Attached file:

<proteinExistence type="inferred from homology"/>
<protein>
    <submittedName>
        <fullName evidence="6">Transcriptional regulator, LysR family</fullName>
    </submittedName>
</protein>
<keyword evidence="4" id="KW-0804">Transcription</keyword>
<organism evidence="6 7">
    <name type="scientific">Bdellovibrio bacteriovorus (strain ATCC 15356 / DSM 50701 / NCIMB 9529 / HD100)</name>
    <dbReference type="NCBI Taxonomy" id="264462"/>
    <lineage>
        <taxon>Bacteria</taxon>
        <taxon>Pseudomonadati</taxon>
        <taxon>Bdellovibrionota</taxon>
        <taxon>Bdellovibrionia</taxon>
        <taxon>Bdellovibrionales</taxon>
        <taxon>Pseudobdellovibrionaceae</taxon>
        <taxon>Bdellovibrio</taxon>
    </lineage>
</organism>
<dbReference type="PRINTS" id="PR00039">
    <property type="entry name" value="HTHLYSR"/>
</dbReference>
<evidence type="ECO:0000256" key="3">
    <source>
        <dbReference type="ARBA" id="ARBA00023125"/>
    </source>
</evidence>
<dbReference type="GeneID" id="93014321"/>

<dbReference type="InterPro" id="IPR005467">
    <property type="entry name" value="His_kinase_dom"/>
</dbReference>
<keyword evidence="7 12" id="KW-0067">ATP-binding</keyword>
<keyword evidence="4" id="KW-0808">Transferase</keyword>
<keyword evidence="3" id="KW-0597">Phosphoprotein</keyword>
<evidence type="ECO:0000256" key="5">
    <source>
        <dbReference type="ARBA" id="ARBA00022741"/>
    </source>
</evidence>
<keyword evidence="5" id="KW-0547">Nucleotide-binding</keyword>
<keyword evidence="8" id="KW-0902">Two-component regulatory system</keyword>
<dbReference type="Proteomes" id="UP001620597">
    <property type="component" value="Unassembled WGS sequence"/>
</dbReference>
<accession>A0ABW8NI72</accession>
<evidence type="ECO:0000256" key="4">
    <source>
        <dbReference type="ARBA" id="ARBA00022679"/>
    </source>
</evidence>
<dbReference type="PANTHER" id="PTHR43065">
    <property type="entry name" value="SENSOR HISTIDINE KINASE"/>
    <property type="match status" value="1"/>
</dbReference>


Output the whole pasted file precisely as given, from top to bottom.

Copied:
<proteinExistence type="inferred from homology"/>
<protein>
    <submittedName>
        <fullName evidence="6">Transcriptional regulator, LysR family</fullName>
    </submittedName>
</protein>
<keyword evidence="4" id="KW-0804">Transcription</keyword>
<organism evidence="6 7">
    <name type="scientific">Bdellovibrio bacteriovorus (strain ATCC 15356 / DSM 50701 / NCIMB 9529 / HD100)</name>
    <dbReference type="NCBI Taxonomy" id="264462"/>
    <lineage>
        <taxon>Bacteria</taxon>
        <taxon>Pseudomonadati</taxon>
        <taxon>Bdellovibrionota</taxon>
        <taxon>Bdellovibrionia</taxon>
        <taxon>Bdellovibrionales</taxon>
        <taxon>Pseudobdellovibrionaceae</taxon>
        <taxon>Bdellovibrio</taxon>
    </lineage>
</organism>
<dbReference type="PRINTS" id="PR00039">
    <property type="entry name" value="HTHLYSR"/>
</dbReference>
<evidence type="ECO:0000256" key="3">
    <source>
        <dbReference type="ARBA" id="ARBA00023125"/>
    </source>
</evidence>
<dbReference type="GeneID" id="93014321"/>

<dbReference type="InterPro" id="IPR005467">
    <property type="entry name" value="His_kinase_dom"/>
</dbReference>
<keyword evidence="7 12" id="KW-0067">ATP-binding</keyword>
<keyword evidence="4" id="KW-0808">Transferase</keyword>
<keyword evidence="3" id="KW-0597">Phosphoprotein</keyword>
<evidence type="ECO:0000256" key="5">
    <source>
        <dbReference type="ARBA" id="ARBA00022741"/>
    </source>
</evidence>
<keyword evidence="5" id="KW-0547">Nucleotide-binding</keyword>
<keyword evidence="8" id="KW-0902">Two-component regulatory system</keyword>
<dbReference type="Proteomes" id="UP001620597">
    <property type="component" value="Unassembled WGS sequence"/>
</dbReference>
<accession>A0ABW8NI72</accession>
<evidence type="ECO:0000256" key="4">
    <source>
        <dbReference type="ARBA" id="ARBA00022679"/>
    </source>
</evidence>
<dbReference type="PANTHER" id="PTHR43065">
    <property type="entry name" value="SENSOR HISTIDINE KINASE"/>
    <property type="match status" value="1"/>
</dbReference>